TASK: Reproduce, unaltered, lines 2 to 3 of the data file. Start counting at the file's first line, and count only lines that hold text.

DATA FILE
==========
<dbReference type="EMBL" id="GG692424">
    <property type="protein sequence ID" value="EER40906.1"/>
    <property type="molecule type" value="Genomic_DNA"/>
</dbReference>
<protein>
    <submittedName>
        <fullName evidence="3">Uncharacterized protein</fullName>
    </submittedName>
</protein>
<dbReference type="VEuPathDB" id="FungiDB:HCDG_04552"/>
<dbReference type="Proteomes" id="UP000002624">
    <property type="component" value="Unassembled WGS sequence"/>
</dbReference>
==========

    <property type="protein sequence ID" value="EER40906.1"/>
    <property type="molecule type" value="Genomic_DNA"/>